Of course, the assert shouldn't be triggered in the first place - the fact that they somehow got into this state is itself a bug, which they should fix. Still, kudos to Apple folk for handling this one in a manner that makes it useless for an exploit.

  • Re:printf (Score:5, Insightful)

    by shutdown -p now (807394) on Saturday February 02, 2013 @11:34PM (#42775393) Journal

    A perfect program should not crash for any reason - but very few programs of any considerable size are perfect. And even well-written software has bugs.

    Asserts are meant to indicate that the condition should always be true on this particular code path - that's why it's called an "assert". It's not a tool to check for exceptional conditions and gracefully handle them - you have conditional statements (and exception handling, if the language supports that) for those purposes. You use assert after you have used a conditional to fork off onto a code path to assert that all the implied conditions are, indeed, true. If the conditions are not true, it indicates a bug in the logic of the program - the assumption was not correct. There is no way to gracefully handle that, because you don't know where exactly the problem is, and therefore you can no longer rely on the state of your process being correct. If you hit an assert, it means that some objects you thought to be alive are now dead, and you might have dangling pointers around. Or maybe some variables that you think have correct values in them have something outdated and completely irrelevant. Either way, if you keep running, you risk integer and buffer overflows - and from there, execution of arbitrary injected code. From security perspective, this is the worst scenario you can end up with, especially for an application facing the network or processing external inputs from the network. Fast-fail (i.e. consistently crashing right away) is much preferable to that, even if it inconveniences the user.

  • by fnj (64210) on Saturday February 02, 2013 @11:38PM (#42775415)

    And that, people, is why operating systems have become so grotesquely bloated and gigantic. An endless accumulation of "oh it's only a few more bytes".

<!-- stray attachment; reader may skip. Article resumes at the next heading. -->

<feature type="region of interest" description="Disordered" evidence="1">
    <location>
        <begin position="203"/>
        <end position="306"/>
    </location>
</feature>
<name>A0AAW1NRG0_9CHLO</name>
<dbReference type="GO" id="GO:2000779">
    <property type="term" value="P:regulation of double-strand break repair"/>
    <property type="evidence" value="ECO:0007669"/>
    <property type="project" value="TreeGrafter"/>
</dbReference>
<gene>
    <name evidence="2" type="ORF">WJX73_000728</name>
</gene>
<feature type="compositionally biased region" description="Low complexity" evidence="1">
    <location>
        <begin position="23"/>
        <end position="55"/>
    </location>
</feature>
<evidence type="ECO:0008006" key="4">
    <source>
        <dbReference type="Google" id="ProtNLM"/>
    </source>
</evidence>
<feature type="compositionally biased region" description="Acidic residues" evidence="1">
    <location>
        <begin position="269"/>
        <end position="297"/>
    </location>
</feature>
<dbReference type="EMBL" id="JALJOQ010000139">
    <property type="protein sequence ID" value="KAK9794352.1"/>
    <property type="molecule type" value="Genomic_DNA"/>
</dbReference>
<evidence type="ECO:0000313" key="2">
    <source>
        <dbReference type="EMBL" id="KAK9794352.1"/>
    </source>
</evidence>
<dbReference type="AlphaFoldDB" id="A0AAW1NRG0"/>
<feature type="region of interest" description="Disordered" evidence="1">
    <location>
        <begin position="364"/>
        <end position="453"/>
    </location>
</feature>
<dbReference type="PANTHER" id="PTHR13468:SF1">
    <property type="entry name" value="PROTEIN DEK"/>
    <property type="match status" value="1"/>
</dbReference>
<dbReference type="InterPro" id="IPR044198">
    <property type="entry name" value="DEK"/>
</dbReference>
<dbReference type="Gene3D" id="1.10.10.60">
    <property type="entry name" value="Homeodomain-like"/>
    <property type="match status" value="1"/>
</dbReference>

• Re:printf (Score:4, Insightful)

    by BasilBrush (643681) on Sunday February 03, 2013 @04:51AM (#42776343)

    I have also had the impression that assert() is a hack that shouldn't be used much (?).

    It should be used rather a lot. Every time you believe you know something will always be true, but might break if it wasn't, you should put an assert there.

    There's no point putting an IF there, because you can't forsee the case where it will be taken. Likewise an exception - exceptions are for foreseen error states. And ignoring it will result in a harder to find bug if that belief is ever wrong.

    It's pretty rare when the bug exists in the assert, rather than the main code. Rarer still when it's an assert that is active in release builds. This is one of those cases. But it doesn't mean that asserts are a bad thing.

  • Re:printf (Score:5, Insightful)

    by shutdown -p now (807394) on Sunday February 03, 2013 @12:34PM (#42778209) Journal

    In your release build, it should never be hit. But unless you can absolutely guarantee it, leave it there. You will make mistakes, and it's better to handle them in a safer manner.

    If it's hit, your program is in a state that you have not foreseen when writing it. If you're using assert for its intended purpose, then you're claiming: "I expect this condition to always be true here; the following code is written with this assumption in mind". If the condition is somehow not true, then the following code is a bug/exploit farm, and should not be allowed to run. You might also want to phone home, yes (though e.g. on Windows, WER will do it for you if you register for it). You definitely don't want to do nothing.

  • Re:printf (Score:5, Insightful)

    by Jappus (1177563) on Sunday February 03, 2013 @01:10PM (#42778435)

    Based on what you said, the summary title is incorrect. The programs aren't crashing, but rather are ending normally, just not when the user thinks they're telling it to.

    It is easy to argue that while this is technically a "normal" shutdown given the code of the program; it is certainly not a normal shutdown given the task and role of the program.

    You know: Letter of the law versus spirit of the law.

    Your program can only execute the letter of the law (its code), but its true purpose should always be the spirit (its intended role). Otherwise, any bug inside the program would need to be considered as a "normal program exit", as the bug is an inevitable result of its code. Since that is obviously not the case:

    This assert being thrown IS a bug, and the subsequent application exit not a normal shutdown. There is nothing to defend here as being "good".